The first flexographic printing plates were produced from natural or synthetic rubber compositions which were cured chemically under heat and pressure in a mold utilizing conventional rubber curatives such as mercapto compounds (Flexography: Principles and Practices, 3rd Edition, Flexographic Technical Association, p. 158-162). More recently, photopolymer elastomeric compositions (elastomer containing compositions curable upon exposure to actinic radiation) useful to produce relief printing plates have been described. For example, U.S. Pat. No. 4,369,246 and 4,423,135 describe solvent-insoluble, elastomeric printing relief plates which are formed by applying to a sheet support a layer of a photosensitive composition comprising (1) at least 30 weight % of a solvent-soluble co-polymer containing at least 2 thermoplastic, non-elastomeric blocks of glass transition temperature above 25° C. and average molecular weight 2000-100000 and between these blocks, an elastomeric block copolymer having a glass transition temperature below 10° C. and average molecular weight 25,000-1,000,000; (2) at least 1 weight % of an addition polymerizable compound containing at least one terminal ethylenic group; and (3) a polymerization initiator at a dry thickness of 0.005-0.250 inch. A flexible polymer film and flexible cover sheet are laminated to the composition layer. The plate is formed by stripping off the cover sheet, imagewise exposing the layer to actinic radiation through the film, and removing the film and unexposed areas of the layer by solvent washing. Solvents such as perchloroethylene (1,1,1 trichloroethylene) either alone or in combination with alcohols such as n-butanol are utlized. Likewise, EP Pat. 261,910 describes a further example of a water-developable flexographic relief printing plate comprised of (1) monomers and polymers of acrylic acid esters and (2) a ketone photopolymerizing/photocrosslinking agent, which are coated on a support sheet. Following imagewise exposure (to promote crosslinking), the relief areas of the plate are produced by washout with an aqueous developer. After washout, all of the flexographic platemaking compositions and methods described heretofore require drying of the plate for extended periods (1 to 24 hours) to remove entrained developer solution and then are subjected to a post-finishing process (chemical or photochemical) to reduce surface tack of the plate before use on a printing press. In addition to the extended time periods required to produce flexographic printing plates by the aforementioned technologies (by reason of the multiplicity of processing steps required in series), these technologies also produce potentially toxic by-product wastes in the development procedure. In the case of the solvent-washout technology, organic solvent waste is generated which is potentially toxic in the form of both the solvent and the addition polymerizable compound (2) which contains at least one terminal ethylenic group. Likewise, the aqueous washout plate technologies also produce a contaminated waste water by-product stream which may contain similar addition polymerizable compounds that may have cytotoxic effects.

Many different types of monomers and cross-linkable resins are known in the polymer art, their properties can be adjusted as taught in the art to provide rigidity, flexibility, or other properties. Particularly good materials related to the compositions of the present invention are shown in U.S. Pat. Nos. 4,578,504; 4,638,040; and 4,786,657.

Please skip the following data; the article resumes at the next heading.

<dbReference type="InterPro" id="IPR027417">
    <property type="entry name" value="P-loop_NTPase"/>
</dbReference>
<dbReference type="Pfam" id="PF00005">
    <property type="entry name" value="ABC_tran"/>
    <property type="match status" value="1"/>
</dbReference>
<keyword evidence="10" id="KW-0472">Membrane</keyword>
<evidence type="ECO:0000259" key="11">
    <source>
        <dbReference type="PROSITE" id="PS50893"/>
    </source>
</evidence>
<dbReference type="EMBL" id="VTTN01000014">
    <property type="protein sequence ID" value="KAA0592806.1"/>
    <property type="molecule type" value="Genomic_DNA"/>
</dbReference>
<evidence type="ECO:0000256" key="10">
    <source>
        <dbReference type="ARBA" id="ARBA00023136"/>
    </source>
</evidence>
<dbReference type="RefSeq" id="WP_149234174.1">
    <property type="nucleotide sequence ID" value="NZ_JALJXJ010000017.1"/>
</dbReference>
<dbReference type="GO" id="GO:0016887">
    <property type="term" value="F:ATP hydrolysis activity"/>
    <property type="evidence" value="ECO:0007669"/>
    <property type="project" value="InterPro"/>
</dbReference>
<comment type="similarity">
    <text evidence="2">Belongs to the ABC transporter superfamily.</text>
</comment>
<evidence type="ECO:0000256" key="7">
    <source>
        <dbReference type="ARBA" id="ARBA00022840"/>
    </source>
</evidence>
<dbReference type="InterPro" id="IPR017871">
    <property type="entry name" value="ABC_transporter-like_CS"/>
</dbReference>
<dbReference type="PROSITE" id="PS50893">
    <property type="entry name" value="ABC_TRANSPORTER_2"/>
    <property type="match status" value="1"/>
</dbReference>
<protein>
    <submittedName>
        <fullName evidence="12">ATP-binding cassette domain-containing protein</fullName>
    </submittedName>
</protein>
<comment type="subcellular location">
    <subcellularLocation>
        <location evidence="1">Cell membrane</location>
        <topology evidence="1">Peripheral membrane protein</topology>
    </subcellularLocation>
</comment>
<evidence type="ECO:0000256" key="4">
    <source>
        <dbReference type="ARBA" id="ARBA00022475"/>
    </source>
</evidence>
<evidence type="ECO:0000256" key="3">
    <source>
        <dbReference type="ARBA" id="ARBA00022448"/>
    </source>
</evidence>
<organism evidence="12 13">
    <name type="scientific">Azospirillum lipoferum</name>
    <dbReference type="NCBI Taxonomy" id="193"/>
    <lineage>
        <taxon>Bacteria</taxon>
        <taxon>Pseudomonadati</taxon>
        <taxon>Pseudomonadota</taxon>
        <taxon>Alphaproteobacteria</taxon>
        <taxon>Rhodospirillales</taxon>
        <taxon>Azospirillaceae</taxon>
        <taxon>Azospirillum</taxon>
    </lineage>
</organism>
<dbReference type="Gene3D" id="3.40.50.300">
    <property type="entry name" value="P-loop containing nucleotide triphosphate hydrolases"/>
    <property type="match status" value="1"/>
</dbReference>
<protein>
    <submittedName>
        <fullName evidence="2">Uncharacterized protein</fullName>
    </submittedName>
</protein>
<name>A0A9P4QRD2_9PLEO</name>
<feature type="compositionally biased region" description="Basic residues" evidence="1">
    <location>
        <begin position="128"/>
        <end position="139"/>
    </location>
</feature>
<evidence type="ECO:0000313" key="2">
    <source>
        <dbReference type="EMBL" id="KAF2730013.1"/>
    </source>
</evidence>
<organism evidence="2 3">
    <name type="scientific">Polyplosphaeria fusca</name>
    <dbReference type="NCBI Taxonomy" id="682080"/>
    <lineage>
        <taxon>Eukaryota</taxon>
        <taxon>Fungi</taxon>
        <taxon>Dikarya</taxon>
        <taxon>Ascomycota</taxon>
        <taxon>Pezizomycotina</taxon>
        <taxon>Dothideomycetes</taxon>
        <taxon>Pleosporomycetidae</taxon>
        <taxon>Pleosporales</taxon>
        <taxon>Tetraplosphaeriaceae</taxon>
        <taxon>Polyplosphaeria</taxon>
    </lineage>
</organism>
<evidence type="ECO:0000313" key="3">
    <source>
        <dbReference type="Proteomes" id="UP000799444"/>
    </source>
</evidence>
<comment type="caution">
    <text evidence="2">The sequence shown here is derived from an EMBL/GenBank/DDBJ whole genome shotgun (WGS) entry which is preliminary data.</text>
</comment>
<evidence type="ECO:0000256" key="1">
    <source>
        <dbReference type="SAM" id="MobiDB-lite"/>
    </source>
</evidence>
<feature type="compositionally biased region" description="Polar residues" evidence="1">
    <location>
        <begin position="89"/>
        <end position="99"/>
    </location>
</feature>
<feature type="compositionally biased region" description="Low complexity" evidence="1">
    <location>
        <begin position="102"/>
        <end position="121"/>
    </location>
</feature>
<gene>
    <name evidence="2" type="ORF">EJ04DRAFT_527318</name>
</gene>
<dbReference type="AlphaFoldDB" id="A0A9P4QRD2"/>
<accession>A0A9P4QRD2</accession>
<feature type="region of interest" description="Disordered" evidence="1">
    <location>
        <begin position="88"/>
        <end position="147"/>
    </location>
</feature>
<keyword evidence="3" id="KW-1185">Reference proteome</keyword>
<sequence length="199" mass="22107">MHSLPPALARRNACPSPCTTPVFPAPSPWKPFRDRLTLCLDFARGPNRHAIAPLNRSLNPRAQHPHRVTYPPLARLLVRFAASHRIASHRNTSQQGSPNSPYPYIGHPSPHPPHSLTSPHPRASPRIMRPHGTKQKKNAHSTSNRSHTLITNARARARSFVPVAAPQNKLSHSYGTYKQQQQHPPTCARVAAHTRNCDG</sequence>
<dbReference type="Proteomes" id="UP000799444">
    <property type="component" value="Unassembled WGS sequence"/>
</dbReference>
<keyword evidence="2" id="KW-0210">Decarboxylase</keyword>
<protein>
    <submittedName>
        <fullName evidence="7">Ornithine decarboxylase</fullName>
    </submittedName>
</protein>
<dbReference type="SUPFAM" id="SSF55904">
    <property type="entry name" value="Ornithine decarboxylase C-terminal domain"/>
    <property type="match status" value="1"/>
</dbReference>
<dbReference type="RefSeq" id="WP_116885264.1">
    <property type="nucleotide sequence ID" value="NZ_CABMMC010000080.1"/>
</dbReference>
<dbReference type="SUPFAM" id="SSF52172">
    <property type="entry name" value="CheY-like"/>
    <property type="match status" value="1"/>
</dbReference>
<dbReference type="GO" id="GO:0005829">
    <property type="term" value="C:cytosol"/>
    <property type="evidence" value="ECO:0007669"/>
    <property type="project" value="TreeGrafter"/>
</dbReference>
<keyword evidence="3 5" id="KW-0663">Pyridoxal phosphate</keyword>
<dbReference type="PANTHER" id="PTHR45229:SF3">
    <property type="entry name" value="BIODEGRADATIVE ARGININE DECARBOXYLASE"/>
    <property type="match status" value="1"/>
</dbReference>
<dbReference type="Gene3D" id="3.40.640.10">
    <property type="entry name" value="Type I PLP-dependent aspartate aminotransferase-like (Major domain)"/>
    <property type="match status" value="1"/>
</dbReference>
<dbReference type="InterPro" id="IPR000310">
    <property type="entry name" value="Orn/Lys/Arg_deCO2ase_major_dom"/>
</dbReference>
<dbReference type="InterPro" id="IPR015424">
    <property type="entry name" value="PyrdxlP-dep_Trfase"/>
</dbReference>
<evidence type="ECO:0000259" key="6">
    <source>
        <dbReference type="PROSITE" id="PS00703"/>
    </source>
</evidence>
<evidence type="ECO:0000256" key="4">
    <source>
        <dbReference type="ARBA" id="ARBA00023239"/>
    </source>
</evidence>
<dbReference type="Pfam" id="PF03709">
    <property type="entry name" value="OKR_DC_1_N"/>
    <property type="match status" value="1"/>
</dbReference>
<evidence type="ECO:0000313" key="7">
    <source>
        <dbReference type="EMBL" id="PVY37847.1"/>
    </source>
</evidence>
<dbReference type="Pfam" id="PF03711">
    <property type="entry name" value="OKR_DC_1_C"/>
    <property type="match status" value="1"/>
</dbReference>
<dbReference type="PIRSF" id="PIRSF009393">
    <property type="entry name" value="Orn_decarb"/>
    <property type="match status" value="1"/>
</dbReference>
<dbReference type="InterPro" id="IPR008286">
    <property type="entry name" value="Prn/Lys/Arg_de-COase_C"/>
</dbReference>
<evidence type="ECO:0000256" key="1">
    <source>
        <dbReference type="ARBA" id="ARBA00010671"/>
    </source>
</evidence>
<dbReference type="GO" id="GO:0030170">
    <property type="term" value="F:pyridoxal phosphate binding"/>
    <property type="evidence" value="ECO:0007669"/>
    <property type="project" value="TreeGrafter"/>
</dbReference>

Various types of curable polyurethane elastomeric compositions are known. The term "elastomer" or "elastomeric" is used to refer to rubbers or polymers that have resiliency properties similar to those of rubber. In particular, the term elastomer reflects the property of the material that it can undergo a substantial elongation and then return to its original dimensions upon release of the stress elongating the elastomer. In all cases an elastomer must be able to undergo at least 10% elongation (at a thickness of 0.5 mm) and return to its original dimensions after being held at that elongation for 2 seconds and after being allowed 1 minute relaxation time. More typically an elastomer can undergo 25% elongation without exceeding its elastic limit. In some cases elastomers can undergo elongation to as much as 300% or more of its original dimensions without tearing or exceeding the elastic limit of the composition. Elastomers are typically defined to reflect this elasticity as in ASTM Designation DS83-866 as a macromolecular material that at room temperature returns rapidly to approximately its initial dimensions and shape after substantial deformation by a weak stress and release of the stress. ASTM Designation D412-87 can be an appropriate procedure for testing rubber properties in tension to evaluate elastomeric properties. Generally, such compositions include relatively high molecular weight compounds which, upon curing, form an integrated network or structure. The curing may be by a variety of means, including: through the use of chemical curing agents, catalysts, and/or irradiation. The final physical properties of the cured material are a function of a variety of factors, most notably: number and weight average polymer molecular weights; the melting or softening point of the reinforcing domains (hard segment) of the elastomer (which, for example, can be determined according to ASTM Designation D1238-86); the percent by weight of the elastomer composition which comprises the hard segment domains; the structure of the toughening or soft segment (low Tg) portion of the elastomer composition; the cross-link density (average molecular weight between crosslinks); and the nature and levels of additives or adjuvants, etc. The term "cured", as used herein, means cross-linked or chemically transformed to a thermoset (non-melting) or relatively insoluble condition.